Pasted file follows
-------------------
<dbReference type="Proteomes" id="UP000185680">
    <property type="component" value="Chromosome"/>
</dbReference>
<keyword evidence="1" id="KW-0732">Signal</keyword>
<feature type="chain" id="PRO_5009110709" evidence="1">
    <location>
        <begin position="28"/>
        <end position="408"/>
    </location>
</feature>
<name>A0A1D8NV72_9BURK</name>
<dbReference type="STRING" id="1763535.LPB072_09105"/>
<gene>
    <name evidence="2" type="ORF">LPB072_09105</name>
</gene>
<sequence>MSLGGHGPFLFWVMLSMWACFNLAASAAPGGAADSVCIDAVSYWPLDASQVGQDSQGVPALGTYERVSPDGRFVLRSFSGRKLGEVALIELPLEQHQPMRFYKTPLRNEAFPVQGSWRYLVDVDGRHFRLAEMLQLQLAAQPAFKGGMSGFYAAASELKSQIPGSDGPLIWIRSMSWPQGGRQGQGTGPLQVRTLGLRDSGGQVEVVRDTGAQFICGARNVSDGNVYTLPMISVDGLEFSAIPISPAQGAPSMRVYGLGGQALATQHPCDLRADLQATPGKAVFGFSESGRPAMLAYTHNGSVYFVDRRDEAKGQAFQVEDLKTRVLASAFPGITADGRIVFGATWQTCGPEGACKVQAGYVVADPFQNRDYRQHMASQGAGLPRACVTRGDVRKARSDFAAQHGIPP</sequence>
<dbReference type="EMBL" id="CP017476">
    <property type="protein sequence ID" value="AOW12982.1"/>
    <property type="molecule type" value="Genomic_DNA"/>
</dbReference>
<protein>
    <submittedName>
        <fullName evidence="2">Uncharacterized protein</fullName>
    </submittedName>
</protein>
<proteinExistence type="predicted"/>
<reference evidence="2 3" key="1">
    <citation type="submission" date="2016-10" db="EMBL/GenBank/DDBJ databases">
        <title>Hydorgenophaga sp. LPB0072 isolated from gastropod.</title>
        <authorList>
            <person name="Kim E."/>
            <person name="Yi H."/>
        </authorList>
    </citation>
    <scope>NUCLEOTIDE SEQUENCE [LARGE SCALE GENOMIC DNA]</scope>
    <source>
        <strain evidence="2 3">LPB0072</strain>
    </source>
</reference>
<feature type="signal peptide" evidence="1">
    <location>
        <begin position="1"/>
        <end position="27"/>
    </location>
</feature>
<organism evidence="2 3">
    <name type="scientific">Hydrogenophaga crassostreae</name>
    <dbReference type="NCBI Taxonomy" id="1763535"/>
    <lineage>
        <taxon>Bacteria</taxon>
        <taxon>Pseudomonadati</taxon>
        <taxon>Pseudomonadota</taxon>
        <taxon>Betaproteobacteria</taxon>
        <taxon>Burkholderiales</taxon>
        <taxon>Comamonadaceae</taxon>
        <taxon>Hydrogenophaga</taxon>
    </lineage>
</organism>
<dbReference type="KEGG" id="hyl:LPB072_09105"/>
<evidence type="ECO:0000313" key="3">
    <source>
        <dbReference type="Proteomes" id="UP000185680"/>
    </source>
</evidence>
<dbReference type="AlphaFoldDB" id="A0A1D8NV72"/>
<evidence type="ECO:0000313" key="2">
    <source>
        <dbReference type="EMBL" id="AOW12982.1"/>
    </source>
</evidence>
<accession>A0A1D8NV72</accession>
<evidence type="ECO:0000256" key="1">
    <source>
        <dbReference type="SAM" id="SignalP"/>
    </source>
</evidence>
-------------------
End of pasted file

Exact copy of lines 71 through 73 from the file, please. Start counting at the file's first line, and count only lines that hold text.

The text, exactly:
<accession>A0A1D8NV72</accession>
<evidence type="ECO:0000256" key="1">
    <source>